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Achilles Tendon Repair: What to Expect at Home

Achilles tendon repair fixes a broken tendon in your foot so you can walk normally again. There are two kinds of surgery for this: open surgery and percutaneous surgery. Open surgery means the doctor makes a big cut in your leg. In percutaneous surgery, they make a few small cuts and use special tools to fix the tendon.

After surgery, you might feel tired for a few days, and your leg and ankle might swell up. The spot where they cut you might feel numb, and you might see some bruises on your ankle and shin. Putting ice on the area can help with the swelling, and it should get better in a few days.

As you get better, your tendon will get stronger. You’ll need to wear a cast or a special boot for 6 to 12 weeks after surgery. At first, the cast might keep your foot pointed down to help the tendon heal. You might be able to put weight on your leg after a few weeks, but it will take a few months before you can use your leg normally again. Doing exercises to make your leg stronger will help with this.

When you can go back to doing sports or other activities depends on how well you follow your rehab program and how well your tendon heals. Your doctor or podiatrist will tell you when it’s safe to go back. Usually, it’s about 4 to 6 months after surgery.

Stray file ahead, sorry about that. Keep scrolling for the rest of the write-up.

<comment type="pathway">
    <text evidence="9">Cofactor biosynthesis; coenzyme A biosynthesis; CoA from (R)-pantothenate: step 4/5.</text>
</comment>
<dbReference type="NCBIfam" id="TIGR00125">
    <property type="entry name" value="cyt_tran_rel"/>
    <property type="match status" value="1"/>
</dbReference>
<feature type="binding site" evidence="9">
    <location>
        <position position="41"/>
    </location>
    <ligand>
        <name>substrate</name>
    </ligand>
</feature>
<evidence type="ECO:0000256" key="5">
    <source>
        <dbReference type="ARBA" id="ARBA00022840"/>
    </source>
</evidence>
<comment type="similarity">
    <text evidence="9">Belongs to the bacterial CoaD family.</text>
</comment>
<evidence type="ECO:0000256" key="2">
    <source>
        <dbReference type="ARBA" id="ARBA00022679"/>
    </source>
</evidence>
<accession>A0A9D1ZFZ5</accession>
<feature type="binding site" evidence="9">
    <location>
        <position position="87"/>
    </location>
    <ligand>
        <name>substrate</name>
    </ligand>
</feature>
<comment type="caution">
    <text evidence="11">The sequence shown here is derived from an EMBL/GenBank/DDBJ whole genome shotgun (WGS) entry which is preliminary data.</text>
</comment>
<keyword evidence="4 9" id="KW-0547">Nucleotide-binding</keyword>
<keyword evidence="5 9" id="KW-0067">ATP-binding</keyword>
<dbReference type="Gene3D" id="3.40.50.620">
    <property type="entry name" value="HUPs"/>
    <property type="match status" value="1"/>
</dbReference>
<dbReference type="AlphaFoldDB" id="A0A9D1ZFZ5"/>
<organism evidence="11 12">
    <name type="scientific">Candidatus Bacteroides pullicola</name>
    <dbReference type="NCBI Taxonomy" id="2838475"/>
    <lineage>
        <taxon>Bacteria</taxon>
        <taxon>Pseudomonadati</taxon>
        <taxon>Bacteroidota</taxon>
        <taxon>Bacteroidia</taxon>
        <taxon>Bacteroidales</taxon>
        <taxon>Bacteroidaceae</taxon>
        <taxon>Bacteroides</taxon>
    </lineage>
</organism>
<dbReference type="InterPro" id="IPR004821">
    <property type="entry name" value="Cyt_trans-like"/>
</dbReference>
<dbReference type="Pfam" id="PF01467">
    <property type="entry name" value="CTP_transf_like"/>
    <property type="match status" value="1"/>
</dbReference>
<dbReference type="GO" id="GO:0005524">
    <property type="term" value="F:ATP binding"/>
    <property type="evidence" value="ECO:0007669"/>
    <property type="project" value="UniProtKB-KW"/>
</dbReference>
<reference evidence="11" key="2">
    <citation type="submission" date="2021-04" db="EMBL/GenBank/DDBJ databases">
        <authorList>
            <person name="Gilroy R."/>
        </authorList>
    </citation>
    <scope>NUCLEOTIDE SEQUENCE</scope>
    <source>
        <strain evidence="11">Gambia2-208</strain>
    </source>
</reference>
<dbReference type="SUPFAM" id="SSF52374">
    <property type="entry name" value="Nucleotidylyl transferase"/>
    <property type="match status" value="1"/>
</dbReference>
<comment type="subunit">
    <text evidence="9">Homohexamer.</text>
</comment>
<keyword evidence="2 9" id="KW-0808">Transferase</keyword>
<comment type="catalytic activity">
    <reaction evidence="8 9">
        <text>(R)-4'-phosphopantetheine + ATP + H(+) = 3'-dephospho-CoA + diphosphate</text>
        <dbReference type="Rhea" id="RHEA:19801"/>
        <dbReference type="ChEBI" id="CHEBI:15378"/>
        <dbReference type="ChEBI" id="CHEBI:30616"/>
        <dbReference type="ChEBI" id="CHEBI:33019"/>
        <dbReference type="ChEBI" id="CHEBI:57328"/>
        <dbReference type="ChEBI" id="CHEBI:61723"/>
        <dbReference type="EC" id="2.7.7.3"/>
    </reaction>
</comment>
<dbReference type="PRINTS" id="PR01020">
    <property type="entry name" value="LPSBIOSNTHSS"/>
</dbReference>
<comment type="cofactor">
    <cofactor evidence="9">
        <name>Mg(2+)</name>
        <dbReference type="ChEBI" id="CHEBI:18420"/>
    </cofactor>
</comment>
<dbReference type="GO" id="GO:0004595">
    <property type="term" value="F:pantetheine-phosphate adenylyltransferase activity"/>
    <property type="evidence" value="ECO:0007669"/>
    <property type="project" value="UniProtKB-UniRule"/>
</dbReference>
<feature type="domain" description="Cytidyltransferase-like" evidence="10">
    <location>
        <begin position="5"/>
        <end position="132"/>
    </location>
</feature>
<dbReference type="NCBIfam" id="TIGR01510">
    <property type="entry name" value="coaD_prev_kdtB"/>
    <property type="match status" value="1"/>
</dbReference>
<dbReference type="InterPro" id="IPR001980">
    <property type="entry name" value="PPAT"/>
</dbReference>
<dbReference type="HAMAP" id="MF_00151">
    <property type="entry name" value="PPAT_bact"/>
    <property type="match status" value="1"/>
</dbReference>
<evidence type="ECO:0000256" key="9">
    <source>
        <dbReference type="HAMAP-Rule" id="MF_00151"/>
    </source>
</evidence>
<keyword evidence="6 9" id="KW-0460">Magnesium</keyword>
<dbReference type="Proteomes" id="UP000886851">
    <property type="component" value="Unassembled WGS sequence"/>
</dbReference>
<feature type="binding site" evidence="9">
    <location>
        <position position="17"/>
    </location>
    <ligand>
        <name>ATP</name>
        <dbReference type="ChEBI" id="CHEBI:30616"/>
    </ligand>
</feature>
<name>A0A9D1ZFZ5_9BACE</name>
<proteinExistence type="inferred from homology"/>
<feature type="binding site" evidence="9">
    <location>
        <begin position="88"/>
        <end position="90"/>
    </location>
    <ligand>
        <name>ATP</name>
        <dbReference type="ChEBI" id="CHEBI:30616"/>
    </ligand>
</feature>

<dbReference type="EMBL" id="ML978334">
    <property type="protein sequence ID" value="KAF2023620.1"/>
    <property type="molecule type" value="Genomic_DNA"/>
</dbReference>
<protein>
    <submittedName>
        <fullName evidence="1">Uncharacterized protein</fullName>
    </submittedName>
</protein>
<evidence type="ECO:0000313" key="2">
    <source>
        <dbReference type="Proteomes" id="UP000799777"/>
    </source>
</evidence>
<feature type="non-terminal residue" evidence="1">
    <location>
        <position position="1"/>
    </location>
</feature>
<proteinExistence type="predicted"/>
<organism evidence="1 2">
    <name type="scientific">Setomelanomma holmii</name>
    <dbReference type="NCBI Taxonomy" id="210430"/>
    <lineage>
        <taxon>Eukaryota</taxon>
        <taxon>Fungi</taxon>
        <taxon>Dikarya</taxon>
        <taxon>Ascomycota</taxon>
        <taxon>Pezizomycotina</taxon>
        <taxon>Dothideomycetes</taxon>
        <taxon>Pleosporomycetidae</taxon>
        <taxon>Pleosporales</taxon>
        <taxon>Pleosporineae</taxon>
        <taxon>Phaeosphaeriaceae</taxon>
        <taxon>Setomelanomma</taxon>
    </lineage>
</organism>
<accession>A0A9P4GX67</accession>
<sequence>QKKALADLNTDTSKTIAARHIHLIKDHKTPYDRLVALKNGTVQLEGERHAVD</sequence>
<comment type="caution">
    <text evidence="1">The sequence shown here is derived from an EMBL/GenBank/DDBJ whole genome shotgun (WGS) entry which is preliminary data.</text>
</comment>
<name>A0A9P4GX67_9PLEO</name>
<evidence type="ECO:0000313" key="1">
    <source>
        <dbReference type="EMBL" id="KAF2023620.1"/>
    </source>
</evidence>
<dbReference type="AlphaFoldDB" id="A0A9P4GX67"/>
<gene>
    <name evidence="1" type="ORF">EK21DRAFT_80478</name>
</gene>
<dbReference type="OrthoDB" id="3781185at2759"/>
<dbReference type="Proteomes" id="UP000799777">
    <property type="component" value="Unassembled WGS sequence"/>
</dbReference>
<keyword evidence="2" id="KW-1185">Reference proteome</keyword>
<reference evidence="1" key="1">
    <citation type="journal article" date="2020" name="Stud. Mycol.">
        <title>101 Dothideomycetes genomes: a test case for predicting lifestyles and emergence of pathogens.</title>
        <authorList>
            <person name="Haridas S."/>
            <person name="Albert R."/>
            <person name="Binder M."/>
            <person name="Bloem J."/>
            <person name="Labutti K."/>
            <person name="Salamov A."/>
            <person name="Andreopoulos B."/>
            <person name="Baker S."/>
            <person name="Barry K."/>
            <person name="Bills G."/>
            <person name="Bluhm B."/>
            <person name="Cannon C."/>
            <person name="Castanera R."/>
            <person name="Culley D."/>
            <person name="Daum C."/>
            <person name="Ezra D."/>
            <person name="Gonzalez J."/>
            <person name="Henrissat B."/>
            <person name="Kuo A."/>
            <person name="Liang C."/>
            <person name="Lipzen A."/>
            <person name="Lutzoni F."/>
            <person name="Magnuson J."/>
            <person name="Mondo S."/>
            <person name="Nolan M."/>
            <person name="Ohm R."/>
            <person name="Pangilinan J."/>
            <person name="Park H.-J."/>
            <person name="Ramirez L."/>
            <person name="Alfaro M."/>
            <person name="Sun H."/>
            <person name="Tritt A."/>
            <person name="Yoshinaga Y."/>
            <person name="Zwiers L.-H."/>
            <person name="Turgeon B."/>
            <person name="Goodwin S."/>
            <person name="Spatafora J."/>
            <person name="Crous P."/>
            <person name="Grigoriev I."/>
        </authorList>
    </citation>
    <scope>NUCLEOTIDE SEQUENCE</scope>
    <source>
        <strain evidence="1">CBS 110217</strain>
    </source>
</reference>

How can you care for yourself at home?

Remember that everyone’s recovery is different, so it might take you longer or shorter than this to get better. Here are some things you can do to help yourself get better faster:

  • Rest when you’re tired and try to sleep with your sore leg raised.
  • Wear the cast or boot your doctor gave you for 6 to 12 weeks.
  • Use crutches to move around until your doctor says it’s okay to put weight on your leg.
  • Shower carefully and don’t get your bandage wet.
  • Eat your normal food, but if your stomach feels funny, try eating bland foods like rice, chicken, toast, and yogurt.
  • Take your medicines exactly as your doctor told you to.
  • Take care of your incision by keeping it clean and dry.
  • Do the exercises your doctor gave you to help your leg get stronger.
  • Use ice to help with any pain or swelling, and keep your leg raised when you’re sitting or lying down to help with swelling.
  • Wear support stockings if your doctor gave them to you.

It’s important to go to all your follow-up appointments and call your doctor or nurse if you’re having any problems. If you think something might be wrong, don’t wait – Book Your Appointment Now.

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